At Admiral this doesn’t apply to people who have taken in refugees.
Dave says: “Like most insurers, Admiral is supporting customers providing a home to refugees.
"They don’t need to tell us if they are taking in a refugee as a lodger and therefore it will not invalidate their insurance.”
Installing a pet flap
Anything that might impact the safety and security of your home could also impact your insurance, David warns.
This includes installing pet flaps – particularly any that are big enough for a person to climb through.
“Not only would you be putting yourself at risk of burglary, but from an insurance point of view nearly all insurers would have a clause in their contract that states customers must take steps to avoid a loss or claim,” David explains.
“So you need to ask yourself ‘Is what I’m doing increasing the chance of a claim?’, if it is then there’s a chance it could impact your insurance.”
David says Admiral does not ask explicitly about pet flaps when customers take out insurance, but says this varies across the industry.
He advises anyone who is thinking of installing a pet flap to call their insurer to check whether it will impact their insurance before going ahead.
Buying something expensive
Be sure to update your insurer if you buy any high-value items, which you want covered by your policy.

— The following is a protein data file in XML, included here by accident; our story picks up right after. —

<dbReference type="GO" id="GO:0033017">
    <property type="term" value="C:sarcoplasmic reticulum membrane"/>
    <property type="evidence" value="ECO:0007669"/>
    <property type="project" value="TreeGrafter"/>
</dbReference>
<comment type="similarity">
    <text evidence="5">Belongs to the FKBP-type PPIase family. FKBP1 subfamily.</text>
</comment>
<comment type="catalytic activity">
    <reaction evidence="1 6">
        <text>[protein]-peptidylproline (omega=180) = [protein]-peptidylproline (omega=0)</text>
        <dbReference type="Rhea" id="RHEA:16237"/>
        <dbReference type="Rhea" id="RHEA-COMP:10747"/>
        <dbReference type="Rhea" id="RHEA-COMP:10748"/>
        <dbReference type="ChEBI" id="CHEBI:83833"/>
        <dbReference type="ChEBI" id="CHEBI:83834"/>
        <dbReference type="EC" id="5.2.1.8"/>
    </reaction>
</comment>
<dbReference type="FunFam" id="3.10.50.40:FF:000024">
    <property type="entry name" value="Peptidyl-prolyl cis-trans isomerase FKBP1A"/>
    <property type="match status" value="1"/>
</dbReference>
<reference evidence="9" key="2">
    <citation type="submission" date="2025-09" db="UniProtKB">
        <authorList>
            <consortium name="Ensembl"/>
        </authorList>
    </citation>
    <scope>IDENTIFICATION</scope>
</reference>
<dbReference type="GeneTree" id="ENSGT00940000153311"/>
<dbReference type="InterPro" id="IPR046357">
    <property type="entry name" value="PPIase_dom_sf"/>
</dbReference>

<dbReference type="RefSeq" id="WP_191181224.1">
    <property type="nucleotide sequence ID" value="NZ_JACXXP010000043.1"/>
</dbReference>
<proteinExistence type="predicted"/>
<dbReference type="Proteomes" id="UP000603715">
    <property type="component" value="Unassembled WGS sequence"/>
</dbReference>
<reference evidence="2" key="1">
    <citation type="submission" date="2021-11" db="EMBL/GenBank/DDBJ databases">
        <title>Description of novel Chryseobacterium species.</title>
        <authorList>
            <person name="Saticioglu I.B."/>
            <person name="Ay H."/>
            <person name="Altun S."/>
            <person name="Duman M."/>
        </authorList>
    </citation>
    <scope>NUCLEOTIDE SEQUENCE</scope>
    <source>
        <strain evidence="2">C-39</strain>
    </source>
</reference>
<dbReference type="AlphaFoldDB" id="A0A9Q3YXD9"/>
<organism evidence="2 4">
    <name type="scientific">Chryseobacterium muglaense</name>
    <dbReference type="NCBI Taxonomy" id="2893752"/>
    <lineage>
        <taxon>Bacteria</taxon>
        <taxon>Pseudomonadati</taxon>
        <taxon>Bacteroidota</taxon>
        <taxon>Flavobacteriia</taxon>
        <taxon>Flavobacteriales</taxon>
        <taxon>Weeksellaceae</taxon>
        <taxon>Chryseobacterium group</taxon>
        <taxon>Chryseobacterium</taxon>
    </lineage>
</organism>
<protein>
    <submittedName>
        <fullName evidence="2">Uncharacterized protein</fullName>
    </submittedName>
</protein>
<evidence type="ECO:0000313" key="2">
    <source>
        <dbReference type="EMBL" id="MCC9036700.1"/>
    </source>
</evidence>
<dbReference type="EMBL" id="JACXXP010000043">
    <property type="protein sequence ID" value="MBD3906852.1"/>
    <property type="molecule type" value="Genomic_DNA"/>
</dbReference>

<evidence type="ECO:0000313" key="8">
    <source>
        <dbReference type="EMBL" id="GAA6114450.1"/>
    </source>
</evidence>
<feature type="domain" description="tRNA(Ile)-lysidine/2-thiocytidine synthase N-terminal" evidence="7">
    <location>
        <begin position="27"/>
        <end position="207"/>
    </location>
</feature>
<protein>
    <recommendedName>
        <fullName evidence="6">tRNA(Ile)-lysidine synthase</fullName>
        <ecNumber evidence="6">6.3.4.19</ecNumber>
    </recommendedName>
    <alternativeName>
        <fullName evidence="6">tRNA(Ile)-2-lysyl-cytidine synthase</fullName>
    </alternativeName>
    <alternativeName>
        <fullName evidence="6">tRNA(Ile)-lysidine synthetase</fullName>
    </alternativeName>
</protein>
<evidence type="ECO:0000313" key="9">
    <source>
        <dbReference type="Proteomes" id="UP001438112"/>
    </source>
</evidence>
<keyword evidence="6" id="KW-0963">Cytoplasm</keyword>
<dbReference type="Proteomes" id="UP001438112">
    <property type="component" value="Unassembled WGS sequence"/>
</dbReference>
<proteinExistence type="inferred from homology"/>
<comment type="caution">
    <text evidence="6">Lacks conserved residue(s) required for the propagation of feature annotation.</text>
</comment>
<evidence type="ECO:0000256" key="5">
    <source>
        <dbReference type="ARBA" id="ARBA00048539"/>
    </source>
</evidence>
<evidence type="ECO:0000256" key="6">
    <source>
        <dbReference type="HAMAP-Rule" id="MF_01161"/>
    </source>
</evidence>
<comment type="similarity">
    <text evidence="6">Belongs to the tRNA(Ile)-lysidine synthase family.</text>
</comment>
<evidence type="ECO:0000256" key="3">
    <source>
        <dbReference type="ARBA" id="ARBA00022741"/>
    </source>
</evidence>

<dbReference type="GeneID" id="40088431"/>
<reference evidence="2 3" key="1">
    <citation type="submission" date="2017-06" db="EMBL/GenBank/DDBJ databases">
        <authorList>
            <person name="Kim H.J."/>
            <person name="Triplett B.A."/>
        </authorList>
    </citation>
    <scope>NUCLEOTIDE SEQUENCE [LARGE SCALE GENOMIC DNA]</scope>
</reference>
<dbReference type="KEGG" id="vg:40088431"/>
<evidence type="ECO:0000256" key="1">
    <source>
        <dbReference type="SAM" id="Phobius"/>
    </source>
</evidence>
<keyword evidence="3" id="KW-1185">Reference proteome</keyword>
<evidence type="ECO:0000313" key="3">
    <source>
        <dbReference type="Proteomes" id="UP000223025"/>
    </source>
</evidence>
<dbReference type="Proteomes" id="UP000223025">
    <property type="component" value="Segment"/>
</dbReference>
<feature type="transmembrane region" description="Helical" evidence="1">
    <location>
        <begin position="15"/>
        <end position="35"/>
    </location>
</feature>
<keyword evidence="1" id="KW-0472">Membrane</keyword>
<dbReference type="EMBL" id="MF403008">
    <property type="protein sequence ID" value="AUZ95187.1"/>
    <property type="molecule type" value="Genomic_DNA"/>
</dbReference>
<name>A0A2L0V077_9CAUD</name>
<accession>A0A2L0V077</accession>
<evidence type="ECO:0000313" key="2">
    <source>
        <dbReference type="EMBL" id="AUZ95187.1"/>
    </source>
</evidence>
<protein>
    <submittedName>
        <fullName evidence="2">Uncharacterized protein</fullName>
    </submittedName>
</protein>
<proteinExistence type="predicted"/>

Personal possessions cover typically insures items worth up to £1,000 or £2,000, but anything worth more than that will need to be listed separately.
“If you’re buying a very expensive piece of jewellery for example, it’s really important you let your insurer know as otherwise it may only be partially covered – or not covered at all,” Dave warns.
He adds it is important to keep on top of the contents value of your home in general, especially as we are going through a period of high inflation.
“Keeping those values up to date ensures you are covered,” he says.
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Having a baby
Even having a baby could impact your insurance, as this means an extra person living in the property.
It’s a good idea to update your insurers to let them know there’s an extra little person in the house to avoid being caught out.